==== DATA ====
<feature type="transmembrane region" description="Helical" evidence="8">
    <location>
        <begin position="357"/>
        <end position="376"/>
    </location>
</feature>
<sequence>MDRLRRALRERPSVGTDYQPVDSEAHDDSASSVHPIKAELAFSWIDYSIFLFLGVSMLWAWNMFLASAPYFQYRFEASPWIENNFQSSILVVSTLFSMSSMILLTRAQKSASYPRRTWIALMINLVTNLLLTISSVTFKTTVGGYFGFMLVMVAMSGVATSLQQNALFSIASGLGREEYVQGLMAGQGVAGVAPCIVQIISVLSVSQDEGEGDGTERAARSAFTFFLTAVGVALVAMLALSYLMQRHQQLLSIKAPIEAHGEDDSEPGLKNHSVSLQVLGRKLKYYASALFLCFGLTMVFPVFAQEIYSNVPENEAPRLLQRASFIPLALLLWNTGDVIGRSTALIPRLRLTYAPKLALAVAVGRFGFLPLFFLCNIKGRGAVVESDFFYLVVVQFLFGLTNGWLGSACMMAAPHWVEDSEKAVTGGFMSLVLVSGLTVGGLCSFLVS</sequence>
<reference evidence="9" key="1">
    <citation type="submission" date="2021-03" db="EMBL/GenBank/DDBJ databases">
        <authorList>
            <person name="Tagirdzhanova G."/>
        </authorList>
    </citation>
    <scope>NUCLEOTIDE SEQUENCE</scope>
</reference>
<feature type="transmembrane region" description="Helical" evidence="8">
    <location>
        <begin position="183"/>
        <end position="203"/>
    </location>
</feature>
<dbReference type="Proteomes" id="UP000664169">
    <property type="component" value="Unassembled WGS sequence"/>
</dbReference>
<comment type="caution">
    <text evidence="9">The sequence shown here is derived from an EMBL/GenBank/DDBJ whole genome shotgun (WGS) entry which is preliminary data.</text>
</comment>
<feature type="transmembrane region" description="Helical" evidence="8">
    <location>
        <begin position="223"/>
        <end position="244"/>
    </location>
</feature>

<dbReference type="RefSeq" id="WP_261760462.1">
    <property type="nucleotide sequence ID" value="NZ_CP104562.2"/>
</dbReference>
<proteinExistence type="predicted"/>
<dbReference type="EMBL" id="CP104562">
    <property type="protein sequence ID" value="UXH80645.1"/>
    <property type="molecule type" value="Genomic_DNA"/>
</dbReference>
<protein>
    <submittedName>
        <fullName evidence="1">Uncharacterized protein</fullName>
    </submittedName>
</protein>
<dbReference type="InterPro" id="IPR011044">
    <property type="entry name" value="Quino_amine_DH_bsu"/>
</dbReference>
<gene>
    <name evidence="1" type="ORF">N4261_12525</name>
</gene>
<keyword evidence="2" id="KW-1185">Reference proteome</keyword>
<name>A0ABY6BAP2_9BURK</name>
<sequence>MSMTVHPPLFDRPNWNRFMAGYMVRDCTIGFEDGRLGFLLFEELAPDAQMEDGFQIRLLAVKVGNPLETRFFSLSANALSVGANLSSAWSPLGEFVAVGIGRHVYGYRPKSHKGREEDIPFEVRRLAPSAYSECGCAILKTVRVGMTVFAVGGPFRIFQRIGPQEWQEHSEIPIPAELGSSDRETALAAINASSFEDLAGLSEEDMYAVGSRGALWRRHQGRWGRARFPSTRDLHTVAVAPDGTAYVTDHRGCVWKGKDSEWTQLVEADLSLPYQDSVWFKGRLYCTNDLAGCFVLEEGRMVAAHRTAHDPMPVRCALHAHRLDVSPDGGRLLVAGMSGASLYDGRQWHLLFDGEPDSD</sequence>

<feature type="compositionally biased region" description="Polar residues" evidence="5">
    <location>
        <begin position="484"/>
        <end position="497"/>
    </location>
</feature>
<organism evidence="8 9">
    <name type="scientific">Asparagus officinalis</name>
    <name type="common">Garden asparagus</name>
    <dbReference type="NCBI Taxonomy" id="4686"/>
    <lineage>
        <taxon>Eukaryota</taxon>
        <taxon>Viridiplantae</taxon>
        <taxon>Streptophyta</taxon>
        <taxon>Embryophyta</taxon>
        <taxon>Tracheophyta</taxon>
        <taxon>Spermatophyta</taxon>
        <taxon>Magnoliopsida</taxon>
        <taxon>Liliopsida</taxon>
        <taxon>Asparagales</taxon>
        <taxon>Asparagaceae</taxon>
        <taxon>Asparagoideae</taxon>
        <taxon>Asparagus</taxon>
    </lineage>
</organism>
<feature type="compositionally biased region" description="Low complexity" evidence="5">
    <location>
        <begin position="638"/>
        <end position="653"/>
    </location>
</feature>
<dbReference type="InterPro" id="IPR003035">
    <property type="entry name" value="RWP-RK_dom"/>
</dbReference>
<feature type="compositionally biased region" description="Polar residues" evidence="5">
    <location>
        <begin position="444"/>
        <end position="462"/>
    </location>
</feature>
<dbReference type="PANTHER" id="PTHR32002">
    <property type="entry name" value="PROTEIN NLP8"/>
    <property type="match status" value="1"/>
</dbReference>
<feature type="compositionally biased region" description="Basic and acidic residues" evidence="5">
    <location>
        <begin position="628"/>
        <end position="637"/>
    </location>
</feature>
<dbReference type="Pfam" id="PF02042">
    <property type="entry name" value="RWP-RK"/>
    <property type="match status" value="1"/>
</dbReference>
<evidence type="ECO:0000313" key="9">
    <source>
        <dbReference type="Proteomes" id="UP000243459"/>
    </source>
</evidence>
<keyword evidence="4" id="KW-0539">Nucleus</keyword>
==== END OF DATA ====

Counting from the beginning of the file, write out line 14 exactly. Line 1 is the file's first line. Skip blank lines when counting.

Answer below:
    <scope>NUCLEOTIDE SEQUENCE</scope>